Mathematica - LCD 20x4 Bricklet

This is the description of the Mathematica API bindings for the LCD 20x4 Bricklet. General information and technical specifications for the LCD 20x4 Bricklet are summarized in its hardware description.

An installation guide for the Mathematica API bindings is part of their general description.

Examples

The example code below is Public Domain (CC0 1.0).

Hello World

Download (ExampleHelloWorld.nb)

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Needs["NETLink`"]
LoadNETAssembly["Tinkerforge",NotebookDirectory[]<>"../../.."]

host="localhost"
port=4223
uid="XYZ"(*Change XYZ to the UID of your LCD 20x4 Bricklet*)

(*Create IPConnection and device object*)
ipcon=NETNew["Tinkerforge.IPConnection"]
lcd=NETNew["Tinkerforge.BrickletLCD20x4",uid,ipcon]
ipcon@Connect[host,port]

(*Turn backlight on*)
lcd@BacklightOn[]

(*Write "Hello World"*)
lcd@WriteLine[0,0,"Hello World"]

(*Clean up*)
ipcon@Disconnect[]
ReleaseNETObject[lcd]
ReleaseNETObject[ipcon]

Button Callback

Download (ExampleButtonCallback.nb)

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Needs["NETLink`"]
LoadNETAssembly["Tinkerforge",NotebookDirectory[]<>"../../.."]

host="localhost"
port=4223
uid="XYZ"(*Change XYZ to the UID of your LCD 20x4 Bricklet*)

(*Create IPConnection and device object*)
ipcon=NETNew["Tinkerforge.IPConnection"]
lcd=NETNew["Tinkerforge.BrickletLCD20x4",uid,ipcon]
ipcon@Connect[host,port]

(*Callback function for button pressed callback*)
ButtonPressedCB[sender_,button_]:=
 Print["Button Pressed: "<>ToString[button]]
AddEventHandler[lcd@ButtonPressedCallback,ButtonPressedCB]

(*Callback function for button released callback*)
ButtonReleasedCB[sender_,button_]:=
 Print["Button Released: "<>ToString[button]]
AddEventHandler[lcd@ButtonReleasedCallback,ButtonReleasedCB]

Input["Click OK to exit"]

(*Clean up*)
ipcon@Disconnect[]
ReleaseNETObject[lcd]
ReleaseNETObject[ipcon]

API

Generally, every method of the Mathematica bindings that returns a value can throw a Tinkerforge.TimeoutException. This exception gets thrown if the device did not respond. If a cable based connection is used, it is unlikely that this exception gets thrown (assuming nobody plugs the device out). However, if a wireless connection is used, timeouts will occur if the distance to the device gets too big.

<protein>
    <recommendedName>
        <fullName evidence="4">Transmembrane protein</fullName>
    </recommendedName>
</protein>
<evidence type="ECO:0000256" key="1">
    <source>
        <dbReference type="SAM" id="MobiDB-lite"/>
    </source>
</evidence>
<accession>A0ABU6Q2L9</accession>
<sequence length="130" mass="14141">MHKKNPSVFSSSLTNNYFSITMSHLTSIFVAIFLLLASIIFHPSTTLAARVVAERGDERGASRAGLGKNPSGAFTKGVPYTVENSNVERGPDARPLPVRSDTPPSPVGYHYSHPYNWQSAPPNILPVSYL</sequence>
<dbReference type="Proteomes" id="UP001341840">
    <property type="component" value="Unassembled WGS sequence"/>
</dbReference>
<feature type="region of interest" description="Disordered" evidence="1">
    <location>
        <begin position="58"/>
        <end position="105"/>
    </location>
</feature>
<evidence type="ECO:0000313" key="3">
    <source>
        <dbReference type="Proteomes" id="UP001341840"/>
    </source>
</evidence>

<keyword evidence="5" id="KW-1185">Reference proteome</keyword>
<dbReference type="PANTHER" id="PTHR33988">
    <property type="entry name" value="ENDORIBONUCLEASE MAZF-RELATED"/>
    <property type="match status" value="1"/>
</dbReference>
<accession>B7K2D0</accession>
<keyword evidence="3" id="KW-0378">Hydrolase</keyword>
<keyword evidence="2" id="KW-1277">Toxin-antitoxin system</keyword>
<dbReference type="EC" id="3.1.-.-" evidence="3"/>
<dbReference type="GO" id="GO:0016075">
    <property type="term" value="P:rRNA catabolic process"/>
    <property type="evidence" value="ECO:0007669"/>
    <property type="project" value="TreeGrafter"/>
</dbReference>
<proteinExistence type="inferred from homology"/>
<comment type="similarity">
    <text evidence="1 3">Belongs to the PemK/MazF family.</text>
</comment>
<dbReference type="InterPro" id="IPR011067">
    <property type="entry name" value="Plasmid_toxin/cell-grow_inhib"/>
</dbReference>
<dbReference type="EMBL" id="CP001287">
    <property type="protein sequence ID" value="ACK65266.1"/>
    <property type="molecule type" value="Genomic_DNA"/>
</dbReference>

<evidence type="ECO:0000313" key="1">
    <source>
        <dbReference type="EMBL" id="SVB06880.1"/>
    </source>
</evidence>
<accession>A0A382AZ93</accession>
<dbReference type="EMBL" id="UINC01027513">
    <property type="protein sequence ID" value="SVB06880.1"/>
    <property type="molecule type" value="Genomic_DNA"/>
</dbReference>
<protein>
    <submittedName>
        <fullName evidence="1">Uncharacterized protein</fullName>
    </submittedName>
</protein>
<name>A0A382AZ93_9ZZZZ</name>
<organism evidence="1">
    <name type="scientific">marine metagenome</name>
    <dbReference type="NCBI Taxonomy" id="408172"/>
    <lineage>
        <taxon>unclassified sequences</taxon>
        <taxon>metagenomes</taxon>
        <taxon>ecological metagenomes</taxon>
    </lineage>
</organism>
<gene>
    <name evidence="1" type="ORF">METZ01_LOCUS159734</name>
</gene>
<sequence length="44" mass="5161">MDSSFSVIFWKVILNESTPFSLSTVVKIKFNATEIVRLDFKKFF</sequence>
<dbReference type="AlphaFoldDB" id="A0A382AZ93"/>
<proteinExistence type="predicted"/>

Since .NET/Link does not support multiple return values directly, we use the out keyword to return multiple values from a method. For further information about the out keyword in .NET/Link see the corresponding Mathematica .NET/Link documentation.

The namespace for all Brick/Bricklet bindings and the IPConnection is Tinkerforge.*.

Basic Functions

BrickletLCD20x4[uid, ipcon] → lcd20x4
Parameters:
  • uid -- String
  • ipcon -- NETObject[IPConnection]
Returns:
  • lcd20x4 -- NETObject[BrickletLCD20x4]

Creates an object with the unique device ID uid:

lcd20x4=NETNew["Tinkerforge.BrickletLCD20x4","YOUR_DEVICE_UID",ipcon]

This object can then be used after the IP Connection is connected (see examples above).

The .NET runtime has built-in garbage collection that frees objects that are no longer in use by a program. But because Mathematica can not automatically tell when a Mathematica "program" doesn't use a .NET object anymore, this has to be done by the program. For this the ReleaseNETObject[] function is used in the examples.

For further information about object management in .NET/Link see the corresponding Mathematica .NET/Link documentation.

BrickletLCD20x4@WriteLine[line, position, text] → Null
Parameters:
  • line -- Integer
  • position -- Integer
  • text -- String

Writes text to a specific line (0 to 3) with a specific position (0 to 19). The text can have a maximum of 20 characters.

For example: (0, 7, "Hello") will write Hello in the middle of the first line of the display.

The display uses a special charset that includes all ASCII characters except backslash and tilde. The LCD charset also includes several other non-ASCII characters, see the charset specification for details. The Unicode example above shows how to specify non-ASCII characters and how to translate from Unicode to the LCD charset.

BrickletLCD20x4@ClearDisplay[] → Null

Deletes all characters from the display.

BrickletLCD20x4@BacklightOn[] → Null

Turns the backlight on.

BrickletLCD20x4@BacklightOff[] → Null

Turns the backlight off.

BrickletLCD20x4@IsBacklightOn[] → backlight
Returns:
  • backlight -- True/False